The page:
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Friday, Feb. 6, 2009

Divisions over Aso rack LDP's largest faction

Staff writer

The Liberal Democratic Party's largest faction decided Thursday to unify solely under former Chief Cabinet Secretary Nobutaka Machimura in an attempt to muzzle outspoken faction manager Hidenao Nakagawa and keep him in line with its goals.

The Machimura faction used to have three managers — Lower House members Machimura and Nakagawa, and Shuzen Tanigawa of the Upper House — with former Prime Minister Yoshiro Mori serving as supreme adviser.

But Mori has become furious with Nakagawa for leveling criticism at Prime Minister and LDP President Taro Aso. He suggested at the faction's weekly meeting Thursday that the group follow just one leader — Machimura.

"I don't plan on changing things. I will continue playing ball with all of the players, including Nakagawa and Tanigawa," Machimura told reporters after the meeting. "There is going to be an election sometime soon, so we need to make sure we have good results by using all of our group's strength."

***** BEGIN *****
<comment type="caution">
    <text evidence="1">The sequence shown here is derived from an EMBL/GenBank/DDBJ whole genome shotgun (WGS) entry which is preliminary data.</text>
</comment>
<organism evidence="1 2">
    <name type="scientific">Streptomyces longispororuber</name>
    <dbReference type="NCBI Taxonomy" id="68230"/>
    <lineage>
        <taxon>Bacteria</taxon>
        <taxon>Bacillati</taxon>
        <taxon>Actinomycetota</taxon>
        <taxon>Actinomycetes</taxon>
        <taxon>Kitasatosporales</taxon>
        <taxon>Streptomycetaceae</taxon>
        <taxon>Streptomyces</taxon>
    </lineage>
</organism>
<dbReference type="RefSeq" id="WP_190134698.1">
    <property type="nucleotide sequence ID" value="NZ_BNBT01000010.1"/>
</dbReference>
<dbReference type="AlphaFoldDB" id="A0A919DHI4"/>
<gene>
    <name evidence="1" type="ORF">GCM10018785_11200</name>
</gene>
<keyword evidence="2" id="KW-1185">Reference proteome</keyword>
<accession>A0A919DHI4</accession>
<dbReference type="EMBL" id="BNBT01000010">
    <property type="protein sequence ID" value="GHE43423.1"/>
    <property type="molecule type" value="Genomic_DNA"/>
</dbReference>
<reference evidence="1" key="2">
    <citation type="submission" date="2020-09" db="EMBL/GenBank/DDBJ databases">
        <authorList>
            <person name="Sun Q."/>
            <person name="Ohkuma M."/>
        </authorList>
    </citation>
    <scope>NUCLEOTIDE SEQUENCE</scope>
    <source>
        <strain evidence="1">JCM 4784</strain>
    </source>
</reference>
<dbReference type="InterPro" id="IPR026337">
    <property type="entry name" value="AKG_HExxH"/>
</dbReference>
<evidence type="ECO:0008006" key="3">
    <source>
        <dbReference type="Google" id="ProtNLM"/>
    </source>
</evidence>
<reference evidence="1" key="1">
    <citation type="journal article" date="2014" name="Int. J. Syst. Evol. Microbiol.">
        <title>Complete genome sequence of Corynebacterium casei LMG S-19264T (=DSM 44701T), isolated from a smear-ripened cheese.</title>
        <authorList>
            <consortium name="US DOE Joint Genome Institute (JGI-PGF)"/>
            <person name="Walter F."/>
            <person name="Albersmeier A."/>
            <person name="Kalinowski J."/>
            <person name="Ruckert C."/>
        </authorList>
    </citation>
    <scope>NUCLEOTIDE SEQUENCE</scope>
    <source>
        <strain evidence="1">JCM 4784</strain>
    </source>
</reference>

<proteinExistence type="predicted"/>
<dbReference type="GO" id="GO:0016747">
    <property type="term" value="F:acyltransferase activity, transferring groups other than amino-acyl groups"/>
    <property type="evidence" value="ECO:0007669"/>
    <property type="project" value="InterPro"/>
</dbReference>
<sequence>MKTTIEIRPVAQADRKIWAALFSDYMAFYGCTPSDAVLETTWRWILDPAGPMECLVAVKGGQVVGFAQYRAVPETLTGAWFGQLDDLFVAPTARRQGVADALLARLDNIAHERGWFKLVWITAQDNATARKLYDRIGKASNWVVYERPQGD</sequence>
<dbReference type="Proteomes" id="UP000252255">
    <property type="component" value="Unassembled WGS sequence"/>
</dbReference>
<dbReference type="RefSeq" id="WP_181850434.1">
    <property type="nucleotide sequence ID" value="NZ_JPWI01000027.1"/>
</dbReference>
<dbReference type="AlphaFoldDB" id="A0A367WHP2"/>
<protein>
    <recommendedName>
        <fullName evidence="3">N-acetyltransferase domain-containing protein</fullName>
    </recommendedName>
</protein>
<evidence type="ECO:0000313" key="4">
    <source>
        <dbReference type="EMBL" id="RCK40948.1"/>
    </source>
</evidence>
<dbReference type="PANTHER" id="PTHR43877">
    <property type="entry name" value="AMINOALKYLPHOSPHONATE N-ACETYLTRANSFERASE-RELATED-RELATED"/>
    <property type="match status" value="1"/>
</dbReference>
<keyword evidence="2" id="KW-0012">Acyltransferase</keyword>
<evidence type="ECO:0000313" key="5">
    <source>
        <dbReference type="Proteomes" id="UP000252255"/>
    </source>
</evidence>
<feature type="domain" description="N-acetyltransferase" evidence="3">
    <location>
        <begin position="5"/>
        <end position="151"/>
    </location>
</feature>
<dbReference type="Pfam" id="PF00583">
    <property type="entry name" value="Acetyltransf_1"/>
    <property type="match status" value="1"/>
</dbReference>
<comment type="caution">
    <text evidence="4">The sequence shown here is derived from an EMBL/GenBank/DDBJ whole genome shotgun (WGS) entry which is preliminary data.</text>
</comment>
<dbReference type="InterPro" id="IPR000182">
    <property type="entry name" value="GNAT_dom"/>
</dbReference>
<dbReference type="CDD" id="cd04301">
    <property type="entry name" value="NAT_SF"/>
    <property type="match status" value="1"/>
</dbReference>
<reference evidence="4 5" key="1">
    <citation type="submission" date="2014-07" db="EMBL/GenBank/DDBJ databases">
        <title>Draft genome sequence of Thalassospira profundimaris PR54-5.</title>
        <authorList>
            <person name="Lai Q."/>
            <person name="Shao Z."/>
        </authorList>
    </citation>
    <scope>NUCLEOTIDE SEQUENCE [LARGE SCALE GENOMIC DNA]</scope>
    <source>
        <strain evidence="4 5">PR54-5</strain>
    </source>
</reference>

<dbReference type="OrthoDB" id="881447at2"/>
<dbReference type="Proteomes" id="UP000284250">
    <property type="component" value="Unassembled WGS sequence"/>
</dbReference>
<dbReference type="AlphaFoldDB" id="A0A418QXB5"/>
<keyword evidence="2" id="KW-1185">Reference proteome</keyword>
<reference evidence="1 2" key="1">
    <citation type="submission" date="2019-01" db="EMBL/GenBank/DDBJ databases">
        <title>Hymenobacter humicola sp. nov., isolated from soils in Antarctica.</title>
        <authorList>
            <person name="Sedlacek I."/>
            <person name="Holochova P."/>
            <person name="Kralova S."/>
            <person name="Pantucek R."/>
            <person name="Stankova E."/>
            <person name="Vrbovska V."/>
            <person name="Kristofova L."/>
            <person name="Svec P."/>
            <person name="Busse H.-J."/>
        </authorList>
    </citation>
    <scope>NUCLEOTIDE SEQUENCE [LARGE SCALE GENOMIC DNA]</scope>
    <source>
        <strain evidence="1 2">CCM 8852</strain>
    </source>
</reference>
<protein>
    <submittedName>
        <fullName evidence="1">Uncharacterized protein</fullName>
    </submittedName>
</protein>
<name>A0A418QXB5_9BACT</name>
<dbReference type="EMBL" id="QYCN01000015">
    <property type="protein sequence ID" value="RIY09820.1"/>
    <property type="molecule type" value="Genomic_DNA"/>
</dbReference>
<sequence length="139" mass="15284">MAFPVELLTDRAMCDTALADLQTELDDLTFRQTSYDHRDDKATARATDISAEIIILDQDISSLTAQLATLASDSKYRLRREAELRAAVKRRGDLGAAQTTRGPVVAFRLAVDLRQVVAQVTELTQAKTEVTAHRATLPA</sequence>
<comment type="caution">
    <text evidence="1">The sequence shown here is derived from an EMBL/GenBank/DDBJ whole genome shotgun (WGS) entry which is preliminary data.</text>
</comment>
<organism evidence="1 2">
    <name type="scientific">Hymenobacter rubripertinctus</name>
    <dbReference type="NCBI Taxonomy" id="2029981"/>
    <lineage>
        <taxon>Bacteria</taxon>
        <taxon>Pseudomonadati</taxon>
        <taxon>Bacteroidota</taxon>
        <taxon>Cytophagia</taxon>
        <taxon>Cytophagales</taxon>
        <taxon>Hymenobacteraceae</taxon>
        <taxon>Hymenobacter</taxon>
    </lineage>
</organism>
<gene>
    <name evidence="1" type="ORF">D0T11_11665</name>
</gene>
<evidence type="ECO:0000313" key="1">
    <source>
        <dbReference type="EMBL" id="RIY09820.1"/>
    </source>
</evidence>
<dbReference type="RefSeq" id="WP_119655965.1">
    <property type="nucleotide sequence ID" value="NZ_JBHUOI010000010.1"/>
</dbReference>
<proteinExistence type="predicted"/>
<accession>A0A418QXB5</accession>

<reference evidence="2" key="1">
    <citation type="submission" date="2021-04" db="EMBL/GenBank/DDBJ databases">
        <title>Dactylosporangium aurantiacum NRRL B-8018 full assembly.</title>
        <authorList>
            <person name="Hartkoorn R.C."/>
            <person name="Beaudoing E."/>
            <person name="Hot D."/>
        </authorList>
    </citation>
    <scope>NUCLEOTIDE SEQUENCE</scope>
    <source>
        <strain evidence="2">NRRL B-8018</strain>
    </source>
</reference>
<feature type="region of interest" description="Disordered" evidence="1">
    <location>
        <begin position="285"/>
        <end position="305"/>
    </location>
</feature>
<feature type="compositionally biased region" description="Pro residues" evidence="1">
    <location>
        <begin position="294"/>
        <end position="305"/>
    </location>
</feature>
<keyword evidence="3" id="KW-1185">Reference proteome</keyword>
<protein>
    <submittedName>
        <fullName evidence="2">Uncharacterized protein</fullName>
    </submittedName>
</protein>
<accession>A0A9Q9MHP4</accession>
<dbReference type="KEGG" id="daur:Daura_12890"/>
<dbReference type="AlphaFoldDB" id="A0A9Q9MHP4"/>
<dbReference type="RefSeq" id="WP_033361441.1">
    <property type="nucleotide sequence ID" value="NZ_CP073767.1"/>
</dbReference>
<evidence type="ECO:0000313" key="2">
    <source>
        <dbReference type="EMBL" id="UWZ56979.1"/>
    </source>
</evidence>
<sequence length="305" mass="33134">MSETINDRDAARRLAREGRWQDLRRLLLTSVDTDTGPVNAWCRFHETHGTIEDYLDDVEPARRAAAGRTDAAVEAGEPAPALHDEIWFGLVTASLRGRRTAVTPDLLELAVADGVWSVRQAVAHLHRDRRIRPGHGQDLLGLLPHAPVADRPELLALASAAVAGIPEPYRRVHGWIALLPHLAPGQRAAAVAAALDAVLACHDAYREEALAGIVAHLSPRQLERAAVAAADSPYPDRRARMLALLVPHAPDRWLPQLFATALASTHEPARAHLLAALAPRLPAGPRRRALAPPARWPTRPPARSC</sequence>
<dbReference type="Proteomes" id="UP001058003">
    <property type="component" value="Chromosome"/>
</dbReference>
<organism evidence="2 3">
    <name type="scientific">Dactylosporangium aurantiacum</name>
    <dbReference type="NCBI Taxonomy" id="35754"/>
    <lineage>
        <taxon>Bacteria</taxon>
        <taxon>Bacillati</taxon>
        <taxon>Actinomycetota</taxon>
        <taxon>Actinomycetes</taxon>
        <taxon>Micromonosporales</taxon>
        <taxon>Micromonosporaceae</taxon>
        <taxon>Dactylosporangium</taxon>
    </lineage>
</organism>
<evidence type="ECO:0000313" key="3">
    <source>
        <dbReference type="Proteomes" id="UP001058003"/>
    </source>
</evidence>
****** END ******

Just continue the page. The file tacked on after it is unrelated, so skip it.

Machimura's promotion means a de facto demotion for both Tanigawa and Nakagawa, even though Nakagawa's title will not change.

Nakagawa has been going against the grain of his faction since last year. When his faction backed Aso for the LDP's presidential election in September, he threw his support behind Yuriko Koike instead.

Most recently, he has stated strong opposition to Aso's consumption tax plan and repeatedly hinted he might form a new party or start a "political realignment."

Nakagawa declined comment on the development, but Tanigawa, the No. 3 manager, cheerfully told reporters he didn't feel the internal shift was a big deal.

"Just because Machimura's position was changed to chairman, I think it is wrong to consider the move a demotion" for Nakagawa, he said, adding that he doesn't resent Nakagawa for what happened.

"I don't think I was dragged into anything . . . and I don't think (the leadership) has become unbalanced," he said.

Nakagawa has strong support from young and midechelon members of the party, which is probably why he was allowed to remain one of the three managers.

Faction members have mixed feelings about the leadership shift.

Masahiko Shibayama said he was upset that the decision was made without any disclosure. "Both Nakagawa and Machimura are very experienced and capable, so I didn't think there was anything wrong with continuing things the way they were," he said.

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The Japan Times

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